- Multifactor authentication is always safer! Whenever you can, change the security settings of a device or application to require more than one input. Keep in mind that this is a two-way street. If your password gets leaked somehow, requiring a fingerprint can make it difficult for crooks to crack into your account. The more barriers in the way, the better.
- Reduce your digital footprint. The less personal data you have online, the safer you are. Do you really need to disclose information on your health on an exercise forum? Should everyone be able to browse your vacation photos? Enable privacy settings, and be careful what you share.
- Get a secure, comprehensive solution. Not all technology is of the same quality. If you’re interested in biometric logins, use a service that you can trust. Intel Security’s True Key is highly secure, and lets you to enable multi-factor and biometric authentication for any account.
The post MasterCard Wants to Verify by Selfies and Fingerprints! The Ripple Effects of Biometric Data? appeared first on McAfee.
The son of a prominent Russian lawmaker has been found guilty in the United States of running a hacking scheme that stole and sold 2.9 million US credit card numbers using Point-of-Sale (POS) malware, costing financial institutions more than $169 Million.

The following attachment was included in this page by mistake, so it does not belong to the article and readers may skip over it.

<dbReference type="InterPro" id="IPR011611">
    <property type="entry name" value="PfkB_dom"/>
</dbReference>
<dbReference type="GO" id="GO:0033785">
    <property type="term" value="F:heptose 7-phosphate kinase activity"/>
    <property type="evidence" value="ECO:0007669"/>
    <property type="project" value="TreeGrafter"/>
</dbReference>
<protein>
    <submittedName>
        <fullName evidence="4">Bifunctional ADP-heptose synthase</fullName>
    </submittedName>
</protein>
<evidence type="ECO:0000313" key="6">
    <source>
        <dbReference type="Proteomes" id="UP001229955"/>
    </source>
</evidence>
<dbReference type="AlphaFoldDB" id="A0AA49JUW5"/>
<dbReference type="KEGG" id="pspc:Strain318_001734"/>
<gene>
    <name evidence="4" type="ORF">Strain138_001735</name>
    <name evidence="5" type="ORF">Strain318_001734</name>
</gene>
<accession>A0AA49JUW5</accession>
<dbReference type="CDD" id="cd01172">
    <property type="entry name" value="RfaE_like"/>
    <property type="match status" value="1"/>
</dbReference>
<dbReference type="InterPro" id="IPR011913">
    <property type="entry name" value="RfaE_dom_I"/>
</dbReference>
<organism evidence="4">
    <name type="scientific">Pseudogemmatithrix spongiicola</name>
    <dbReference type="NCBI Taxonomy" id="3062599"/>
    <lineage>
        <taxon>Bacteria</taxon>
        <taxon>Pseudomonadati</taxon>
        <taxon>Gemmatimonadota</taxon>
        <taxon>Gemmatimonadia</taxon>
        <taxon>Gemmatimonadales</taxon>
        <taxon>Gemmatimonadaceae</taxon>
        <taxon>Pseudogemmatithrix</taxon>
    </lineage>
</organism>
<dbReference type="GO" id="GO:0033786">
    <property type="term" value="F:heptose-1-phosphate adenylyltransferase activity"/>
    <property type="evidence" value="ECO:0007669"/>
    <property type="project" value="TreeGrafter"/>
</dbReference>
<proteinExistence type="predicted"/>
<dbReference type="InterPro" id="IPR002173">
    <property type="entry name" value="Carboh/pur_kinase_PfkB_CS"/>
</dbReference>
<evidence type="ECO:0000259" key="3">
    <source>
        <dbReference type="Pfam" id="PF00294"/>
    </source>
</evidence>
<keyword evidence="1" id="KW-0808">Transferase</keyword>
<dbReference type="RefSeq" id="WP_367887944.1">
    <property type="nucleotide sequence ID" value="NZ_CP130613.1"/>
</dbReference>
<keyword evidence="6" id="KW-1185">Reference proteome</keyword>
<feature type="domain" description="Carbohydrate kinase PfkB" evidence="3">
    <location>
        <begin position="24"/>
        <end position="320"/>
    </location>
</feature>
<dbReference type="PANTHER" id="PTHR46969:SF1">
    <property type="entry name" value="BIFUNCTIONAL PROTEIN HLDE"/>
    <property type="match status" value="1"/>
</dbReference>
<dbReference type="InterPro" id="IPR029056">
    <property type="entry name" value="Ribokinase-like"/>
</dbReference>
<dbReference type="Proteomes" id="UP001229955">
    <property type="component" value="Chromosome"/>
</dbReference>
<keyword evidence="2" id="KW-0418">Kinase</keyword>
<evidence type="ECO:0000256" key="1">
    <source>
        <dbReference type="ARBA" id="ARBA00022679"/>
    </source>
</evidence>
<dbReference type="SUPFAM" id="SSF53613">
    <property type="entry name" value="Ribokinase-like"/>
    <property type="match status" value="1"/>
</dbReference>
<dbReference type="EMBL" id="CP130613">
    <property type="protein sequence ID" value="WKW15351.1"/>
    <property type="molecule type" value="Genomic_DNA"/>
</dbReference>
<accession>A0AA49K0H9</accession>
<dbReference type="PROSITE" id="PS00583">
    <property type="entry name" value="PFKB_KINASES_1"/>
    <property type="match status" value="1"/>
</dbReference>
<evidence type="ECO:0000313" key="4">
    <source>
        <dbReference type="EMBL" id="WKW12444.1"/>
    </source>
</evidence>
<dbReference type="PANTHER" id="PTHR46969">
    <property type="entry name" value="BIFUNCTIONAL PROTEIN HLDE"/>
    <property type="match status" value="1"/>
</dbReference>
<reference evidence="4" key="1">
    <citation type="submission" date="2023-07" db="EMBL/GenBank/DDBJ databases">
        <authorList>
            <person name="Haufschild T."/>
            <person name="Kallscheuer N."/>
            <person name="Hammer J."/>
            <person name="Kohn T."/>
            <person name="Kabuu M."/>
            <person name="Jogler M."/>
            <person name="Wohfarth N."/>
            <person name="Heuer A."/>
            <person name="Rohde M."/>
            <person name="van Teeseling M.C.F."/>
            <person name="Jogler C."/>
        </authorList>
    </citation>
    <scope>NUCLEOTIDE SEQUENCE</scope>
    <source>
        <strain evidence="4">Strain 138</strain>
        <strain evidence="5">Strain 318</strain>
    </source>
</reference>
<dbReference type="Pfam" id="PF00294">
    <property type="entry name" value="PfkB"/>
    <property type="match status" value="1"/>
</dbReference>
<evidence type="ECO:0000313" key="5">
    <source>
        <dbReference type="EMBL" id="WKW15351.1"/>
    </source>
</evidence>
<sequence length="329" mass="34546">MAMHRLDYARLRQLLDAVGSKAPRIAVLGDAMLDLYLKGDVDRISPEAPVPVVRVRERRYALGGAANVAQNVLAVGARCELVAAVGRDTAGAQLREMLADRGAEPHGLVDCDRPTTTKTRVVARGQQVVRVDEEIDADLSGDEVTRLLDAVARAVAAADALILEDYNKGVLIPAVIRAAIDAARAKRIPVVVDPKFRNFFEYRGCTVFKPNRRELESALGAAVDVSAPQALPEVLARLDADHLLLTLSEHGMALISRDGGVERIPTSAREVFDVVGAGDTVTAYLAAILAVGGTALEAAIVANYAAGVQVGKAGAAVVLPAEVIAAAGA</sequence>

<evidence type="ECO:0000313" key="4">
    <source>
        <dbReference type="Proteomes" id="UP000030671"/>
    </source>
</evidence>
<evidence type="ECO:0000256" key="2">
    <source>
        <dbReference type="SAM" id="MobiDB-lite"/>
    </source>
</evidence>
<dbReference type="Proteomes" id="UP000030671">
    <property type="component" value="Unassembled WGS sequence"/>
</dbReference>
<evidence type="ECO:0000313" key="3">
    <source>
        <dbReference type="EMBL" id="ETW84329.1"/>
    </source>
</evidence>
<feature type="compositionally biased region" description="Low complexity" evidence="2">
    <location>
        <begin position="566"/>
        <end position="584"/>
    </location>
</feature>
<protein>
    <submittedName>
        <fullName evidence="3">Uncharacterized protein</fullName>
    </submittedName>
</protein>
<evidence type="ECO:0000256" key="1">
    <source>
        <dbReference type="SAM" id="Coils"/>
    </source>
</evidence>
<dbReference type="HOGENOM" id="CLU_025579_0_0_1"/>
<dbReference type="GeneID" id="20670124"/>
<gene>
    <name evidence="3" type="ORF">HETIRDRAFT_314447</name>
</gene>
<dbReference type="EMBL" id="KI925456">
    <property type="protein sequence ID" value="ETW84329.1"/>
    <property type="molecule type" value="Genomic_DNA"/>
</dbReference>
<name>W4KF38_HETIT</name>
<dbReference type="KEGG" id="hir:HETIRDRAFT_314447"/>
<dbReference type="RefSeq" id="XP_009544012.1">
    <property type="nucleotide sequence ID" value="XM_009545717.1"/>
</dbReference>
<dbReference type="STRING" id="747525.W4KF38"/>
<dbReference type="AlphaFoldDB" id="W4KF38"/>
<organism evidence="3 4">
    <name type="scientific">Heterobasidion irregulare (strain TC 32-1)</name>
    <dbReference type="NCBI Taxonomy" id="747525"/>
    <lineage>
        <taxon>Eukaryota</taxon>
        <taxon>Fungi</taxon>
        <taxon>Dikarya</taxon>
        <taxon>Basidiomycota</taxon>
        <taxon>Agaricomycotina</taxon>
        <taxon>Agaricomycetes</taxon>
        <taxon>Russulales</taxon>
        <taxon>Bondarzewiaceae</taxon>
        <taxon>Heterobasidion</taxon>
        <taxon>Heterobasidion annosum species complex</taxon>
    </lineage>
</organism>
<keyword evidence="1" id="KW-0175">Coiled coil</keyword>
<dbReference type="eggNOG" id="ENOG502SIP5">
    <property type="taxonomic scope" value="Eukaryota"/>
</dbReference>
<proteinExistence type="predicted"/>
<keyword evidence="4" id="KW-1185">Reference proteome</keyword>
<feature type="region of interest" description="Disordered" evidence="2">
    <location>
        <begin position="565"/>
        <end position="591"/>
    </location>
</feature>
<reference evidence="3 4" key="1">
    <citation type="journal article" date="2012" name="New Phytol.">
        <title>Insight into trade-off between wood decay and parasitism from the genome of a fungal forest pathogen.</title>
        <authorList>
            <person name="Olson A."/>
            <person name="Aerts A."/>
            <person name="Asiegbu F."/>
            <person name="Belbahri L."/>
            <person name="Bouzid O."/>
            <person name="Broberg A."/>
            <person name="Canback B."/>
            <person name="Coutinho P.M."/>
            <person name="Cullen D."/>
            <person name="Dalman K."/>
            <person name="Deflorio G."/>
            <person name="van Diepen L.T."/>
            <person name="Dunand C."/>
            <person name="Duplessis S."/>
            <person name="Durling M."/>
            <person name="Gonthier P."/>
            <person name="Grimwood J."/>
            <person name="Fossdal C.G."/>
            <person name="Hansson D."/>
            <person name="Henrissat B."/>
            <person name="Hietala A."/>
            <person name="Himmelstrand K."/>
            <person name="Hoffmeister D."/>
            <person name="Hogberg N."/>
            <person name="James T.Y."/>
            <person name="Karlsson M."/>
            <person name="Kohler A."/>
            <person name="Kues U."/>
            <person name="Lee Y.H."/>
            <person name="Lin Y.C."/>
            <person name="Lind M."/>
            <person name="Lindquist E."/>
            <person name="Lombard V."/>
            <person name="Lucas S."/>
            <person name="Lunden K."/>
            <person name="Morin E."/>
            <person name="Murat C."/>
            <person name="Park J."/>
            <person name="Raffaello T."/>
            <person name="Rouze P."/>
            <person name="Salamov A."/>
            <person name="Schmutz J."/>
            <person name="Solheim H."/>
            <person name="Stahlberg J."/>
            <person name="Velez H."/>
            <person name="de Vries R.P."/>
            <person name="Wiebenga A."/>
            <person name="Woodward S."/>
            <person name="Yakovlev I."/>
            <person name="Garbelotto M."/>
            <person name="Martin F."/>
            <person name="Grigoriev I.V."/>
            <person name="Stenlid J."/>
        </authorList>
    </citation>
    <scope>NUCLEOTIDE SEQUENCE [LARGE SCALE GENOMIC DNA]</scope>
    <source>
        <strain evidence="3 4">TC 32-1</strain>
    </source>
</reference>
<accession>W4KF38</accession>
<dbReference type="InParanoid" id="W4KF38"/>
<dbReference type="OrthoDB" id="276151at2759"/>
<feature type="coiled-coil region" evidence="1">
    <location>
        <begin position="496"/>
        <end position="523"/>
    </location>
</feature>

Roman Seleznev, 32, the son of Russian Parliament member Valery Seleznev, was arrested in 2014 while attempting to board a flight in the
A 28-year-old Ukrainian hacker has pleaded guilty in the United States to stealing unpublished news releases and using that non-public information in illegal trading to generate more than $30 Million (£20.8 Million) in illicit profits.
Vadym Iermolovych, 28, admitted Monday that he worked with two other Ukrainian hackers to hack into computer networks at PR Newswire, Marketwired and Business
Imagine you have lost your credit card and applied for a fresh credit card from your bank. What if some criminal is using your new credit card before you have even received it?
Yes, it’s possible at least with this $10 device.
Hardware hacker Samy Kamkar has built a $10 device that can predict and store hundreds of American Express credit card numbers, allowing anyone to use them for
October 1, 2015, was the end of the deadline for U.S. citizens to switch to Chip-enabled Credit Cards for making the transactions through swipe cards safer.
Now, a group of French forensics researchers have inspected a real-world case in which criminals played smart in such a way that they did a seamless chip-switching trick with a slip of plastic that it was identical to a normal credit